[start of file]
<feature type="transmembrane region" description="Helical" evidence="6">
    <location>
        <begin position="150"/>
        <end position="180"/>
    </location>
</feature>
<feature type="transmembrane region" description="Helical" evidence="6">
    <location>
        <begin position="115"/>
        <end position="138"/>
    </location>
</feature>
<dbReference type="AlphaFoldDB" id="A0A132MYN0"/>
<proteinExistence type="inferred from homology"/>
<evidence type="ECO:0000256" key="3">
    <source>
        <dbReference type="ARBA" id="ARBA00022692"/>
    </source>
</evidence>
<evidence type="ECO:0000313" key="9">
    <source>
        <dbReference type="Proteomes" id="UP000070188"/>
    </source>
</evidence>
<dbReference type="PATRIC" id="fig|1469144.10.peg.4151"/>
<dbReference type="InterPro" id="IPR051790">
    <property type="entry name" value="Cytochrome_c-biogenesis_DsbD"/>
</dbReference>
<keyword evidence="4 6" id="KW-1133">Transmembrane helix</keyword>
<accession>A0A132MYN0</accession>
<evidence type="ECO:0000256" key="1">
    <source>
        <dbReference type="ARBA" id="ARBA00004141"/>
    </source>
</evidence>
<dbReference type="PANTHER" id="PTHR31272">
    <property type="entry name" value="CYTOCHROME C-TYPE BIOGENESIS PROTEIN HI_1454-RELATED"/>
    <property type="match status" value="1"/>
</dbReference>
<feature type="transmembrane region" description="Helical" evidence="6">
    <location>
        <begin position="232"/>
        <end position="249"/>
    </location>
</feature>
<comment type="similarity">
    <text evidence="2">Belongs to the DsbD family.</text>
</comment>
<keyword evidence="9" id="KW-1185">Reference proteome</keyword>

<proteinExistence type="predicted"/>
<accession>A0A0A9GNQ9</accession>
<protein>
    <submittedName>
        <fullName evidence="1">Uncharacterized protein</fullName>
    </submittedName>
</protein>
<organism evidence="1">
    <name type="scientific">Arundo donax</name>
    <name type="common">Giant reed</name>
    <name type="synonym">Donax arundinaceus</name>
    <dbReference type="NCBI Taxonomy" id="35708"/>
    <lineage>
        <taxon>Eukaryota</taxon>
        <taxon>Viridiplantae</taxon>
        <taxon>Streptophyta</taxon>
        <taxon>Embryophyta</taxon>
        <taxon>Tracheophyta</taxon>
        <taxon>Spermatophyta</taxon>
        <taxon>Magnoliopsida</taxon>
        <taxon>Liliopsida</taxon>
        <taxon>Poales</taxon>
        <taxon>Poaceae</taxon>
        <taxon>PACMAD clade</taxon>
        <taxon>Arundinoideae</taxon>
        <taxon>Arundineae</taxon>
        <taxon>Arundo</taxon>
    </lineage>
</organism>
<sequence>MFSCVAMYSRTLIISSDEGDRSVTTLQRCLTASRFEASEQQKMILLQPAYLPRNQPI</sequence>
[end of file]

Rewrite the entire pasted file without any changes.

<feature type="transmembrane region" description="Helical" evidence="6">
    <location>
        <begin position="150"/>
        <end position="180"/>
    </location>
</feature>
<feature type="transmembrane region" description="Helical" evidence="6">
    <location>
        <begin position="115"/>
        <end position="138"/>
    </location>
</feature>
<dbReference type="AlphaFoldDB" id="A0A132MYN0"/>
<proteinExistence type="inferred from homology"/>
<evidence type="ECO:0000256" key="3">
    <source>
        <dbReference type="ARBA" id="ARBA00022692"/>
    </source>
</evidence>
<evidence type="ECO:0000313" key="9">
    <source>
        <dbReference type="Proteomes" id="UP000070188"/>
    </source>
</evidence>
<dbReference type="PATRIC" id="fig|1469144.10.peg.4151"/>
<dbReference type="InterPro" id="IPR051790">
    <property type="entry name" value="Cytochrome_c-biogenesis_DsbD"/>
</dbReference>
<keyword evidence="4 6" id="KW-1133">Transmembrane helix</keyword>
<accession>A0A132MYN0</accession>
<evidence type="ECO:0000256" key="1">
    <source>
        <dbReference type="ARBA" id="ARBA00004141"/>
    </source>
</evidence>
<dbReference type="PANTHER" id="PTHR31272">
    <property type="entry name" value="CYTOCHROME C-TYPE BIOGENESIS PROTEIN HI_1454-RELATED"/>
    <property type="match status" value="1"/>
</dbReference>
<feature type="transmembrane region" description="Helical" evidence="6">
    <location>
        <begin position="232"/>
        <end position="249"/>
    </location>
</feature>
<comment type="similarity">
    <text evidence="2">Belongs to the DsbD family.</text>
</comment>
<keyword evidence="9" id="KW-1185">Reference proteome</keyword>

<proteinExistence type="predicted"/>
<accession>A0A0A9GNQ9</accession>
<protein>
    <submittedName>
        <fullName evidence="1">Uncharacterized protein</fullName>
    </submittedName>
</protein>
<organism evidence="1">
    <name type="scientific">Arundo donax</name>
    <name type="common">Giant reed</name>
    <name type="synonym">Donax arundinaceus</name>
    <dbReference type="NCBI Taxonomy" id="35708"/>
    <lineage>
        <taxon>Eukaryota</taxon>
        <taxon>Viridiplantae</taxon>
        <taxon>Streptophyta</taxon>
        <taxon>Embryophyta</taxon>
        <taxon>Tracheophyta</taxon>
        <taxon>Spermatophyta</taxon>
        <taxon>Magnoliopsida</taxon>
        <taxon>Liliopsida</taxon>
        <taxon>Poales</taxon>
        <taxon>Poaceae</taxon>
        <taxon>PACMAD clade</taxon>
        <taxon>Arundinoideae</taxon>
        <taxon>Arundineae</taxon>
        <taxon>Arundo</taxon>
    </lineage>
</organism>
<sequence>MFSCVAMYSRTLIISSDEGDRSVTTLQRCLTASRFEASEQQKMILLQPAYLPRNQPI</sequence>